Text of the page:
Tuesday 29 July, 2014

Computational intelligence opens up new avenues in Alzheimer’s research

Published On: Tue, Oct 9th, 2012 | Alzheimer's | By BioNews

Research has compared gene expression levels in regions of the hippocampus affected by the disease

Researchers from the Computational Intelligence Group based at the Universidad Politécnica de Madrid’s Facultad de Informática have used machine learning and data mining techniques to compare gene expresssion levels in Alzheimer’s disease (AD) patients in two key regions of the hippocampus: the dentate gyrus, where the disease appears to have little or no effect, and the entorhinal cortex, where Alzheimer’s disease produces major neuronal damage. The results, published in Computer Methods and Programs in Biomedicine, corroborate previous findings by other studies and set forth new working hypotheses for AD research.

Reconstruction of granule neurons (left). Granule neurons are estimated to account for 80% of dentate gyrus neurons. By contrast, pyramidal neurons are the most common neurons in the entorhinal cortex. Pyramidal neurons are the group most at risk from lesion in Alzheimer’s disease. Photo: Facultad de Informática, UPM.

The hippocampal formation is a complex structure situated in the medial temporal lobe of the brain. It plays a key role in memory, attention and spatial navigation. It is composed of six regions: presubiculum, subiculum, parasubiculum, dentate gyrus, hippocampus and entorhinal cortex. A noteworthy part of this formation is the dentate gyrus, one of the few regions of the brain where new neurons continue to be born (neurogenesis) throughout adulthood. It is known that neurogenesis plays a key role in the generation of new memories. Postmortem histopathological studies have provided evidence that the dentate gyrus is the hippocampal region least affected by AD.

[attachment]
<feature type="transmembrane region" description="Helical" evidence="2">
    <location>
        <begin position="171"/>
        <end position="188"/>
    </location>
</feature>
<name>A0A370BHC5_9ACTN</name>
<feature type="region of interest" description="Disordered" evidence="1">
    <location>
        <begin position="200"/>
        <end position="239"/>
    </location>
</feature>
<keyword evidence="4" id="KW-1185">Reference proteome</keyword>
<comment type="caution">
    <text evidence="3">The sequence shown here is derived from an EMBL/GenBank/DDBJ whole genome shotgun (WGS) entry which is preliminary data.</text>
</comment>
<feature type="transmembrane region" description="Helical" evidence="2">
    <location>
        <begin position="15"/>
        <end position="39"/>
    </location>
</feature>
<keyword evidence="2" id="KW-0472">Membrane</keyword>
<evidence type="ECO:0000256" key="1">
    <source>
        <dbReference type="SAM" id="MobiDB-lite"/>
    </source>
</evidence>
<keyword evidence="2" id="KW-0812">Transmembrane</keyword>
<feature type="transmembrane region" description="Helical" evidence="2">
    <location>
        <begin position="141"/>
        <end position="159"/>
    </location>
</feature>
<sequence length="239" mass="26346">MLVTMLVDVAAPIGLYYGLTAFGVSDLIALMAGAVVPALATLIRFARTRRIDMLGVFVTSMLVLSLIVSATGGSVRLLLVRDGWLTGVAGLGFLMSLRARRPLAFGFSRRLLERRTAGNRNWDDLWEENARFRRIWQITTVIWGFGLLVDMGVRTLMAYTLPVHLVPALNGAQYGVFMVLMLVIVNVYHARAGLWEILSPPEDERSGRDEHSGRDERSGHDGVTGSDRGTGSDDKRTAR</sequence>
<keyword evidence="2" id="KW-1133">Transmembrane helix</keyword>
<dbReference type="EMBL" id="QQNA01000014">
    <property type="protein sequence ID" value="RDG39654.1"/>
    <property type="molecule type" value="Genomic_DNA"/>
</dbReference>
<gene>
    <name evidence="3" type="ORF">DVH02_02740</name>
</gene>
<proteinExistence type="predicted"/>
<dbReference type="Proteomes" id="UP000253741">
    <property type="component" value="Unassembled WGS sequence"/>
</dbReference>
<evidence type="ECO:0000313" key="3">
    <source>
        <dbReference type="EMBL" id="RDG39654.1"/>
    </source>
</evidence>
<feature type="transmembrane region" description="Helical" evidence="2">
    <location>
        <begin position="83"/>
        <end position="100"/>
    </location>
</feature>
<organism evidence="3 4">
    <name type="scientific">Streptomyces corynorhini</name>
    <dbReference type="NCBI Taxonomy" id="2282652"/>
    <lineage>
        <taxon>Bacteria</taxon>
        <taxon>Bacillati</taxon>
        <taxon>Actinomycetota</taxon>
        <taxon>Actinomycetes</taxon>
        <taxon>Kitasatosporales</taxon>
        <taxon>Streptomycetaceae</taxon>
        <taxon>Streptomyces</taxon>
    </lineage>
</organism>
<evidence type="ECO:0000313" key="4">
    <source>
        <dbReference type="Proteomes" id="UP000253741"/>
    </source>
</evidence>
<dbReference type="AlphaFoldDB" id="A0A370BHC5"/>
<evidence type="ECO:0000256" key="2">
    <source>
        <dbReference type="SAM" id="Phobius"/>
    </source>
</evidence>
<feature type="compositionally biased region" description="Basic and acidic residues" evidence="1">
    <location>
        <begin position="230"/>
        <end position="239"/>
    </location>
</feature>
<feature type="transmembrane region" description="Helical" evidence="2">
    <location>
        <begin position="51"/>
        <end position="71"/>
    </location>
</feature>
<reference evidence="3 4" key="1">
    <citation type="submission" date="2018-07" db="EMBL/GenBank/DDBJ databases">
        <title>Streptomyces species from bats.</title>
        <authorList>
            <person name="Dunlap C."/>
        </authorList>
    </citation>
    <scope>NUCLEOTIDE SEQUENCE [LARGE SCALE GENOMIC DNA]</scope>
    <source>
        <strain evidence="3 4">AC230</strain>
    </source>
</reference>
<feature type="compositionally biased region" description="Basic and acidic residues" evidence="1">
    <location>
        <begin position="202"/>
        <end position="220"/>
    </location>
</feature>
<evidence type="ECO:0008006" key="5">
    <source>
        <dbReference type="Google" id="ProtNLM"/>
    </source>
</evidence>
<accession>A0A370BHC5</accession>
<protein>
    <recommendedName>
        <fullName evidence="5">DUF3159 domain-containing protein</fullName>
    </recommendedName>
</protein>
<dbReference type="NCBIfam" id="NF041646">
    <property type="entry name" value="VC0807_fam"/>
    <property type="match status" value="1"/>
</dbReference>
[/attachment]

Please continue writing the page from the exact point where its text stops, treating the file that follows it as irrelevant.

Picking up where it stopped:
The entorhinal cortex is the primary interface between the hippocampus and the neocortex. This region plays a key role in memory formation and consolidation, as well as the retrieval of autobiographical, declarative and spatial memories. Today, we know that the entorhinal cortex is not only one of the first areas to be affected by AD but also where its progression produces most lesions.

The data mining technique used is part of the computational intelligence discipline. Thanks to the computational power available today, vast amounts of complex data can be analysed holistically to identify new findings or set forth new hypotheses. This study has used ensemble statistical techniques applied to mathematical models to search for relevant genes and gene dependency networks. In both cases, the mathematical paradigm used is called Bayesian classifier.

The results identify relevant genes in different neurological diseases, as well as key metabolic mechanisms that corroborate earlier molecular research in AD. One of these findings is the deregulation of the DEC1 and BTRC genes that help to regulate the molecular clock controlling the body’s circadian rhythm.

One of the most common symptoms of AD is sleep disorder, an effect of the loss of the circadian reference. Patients’ brains do not correctly identify when they should sleep or be awake. Sleepless periods increase amyloid beta levels, causing the disease to progress.

Another noteworthy result is the deregulation of the S100A10 gene. This gene plays a key role in serotonin receptors, whose activity is linked to neuropsychiatric symptoms in AD patients.

Similarly, it is known to be involved in the pathogenesis and deregulation of depressive disorders. The level of this gene’s differential activity between the dentate gyrus and entorhinal cortex corroborates both these associations and recent findings identifying it as a new early biomarker of AD.

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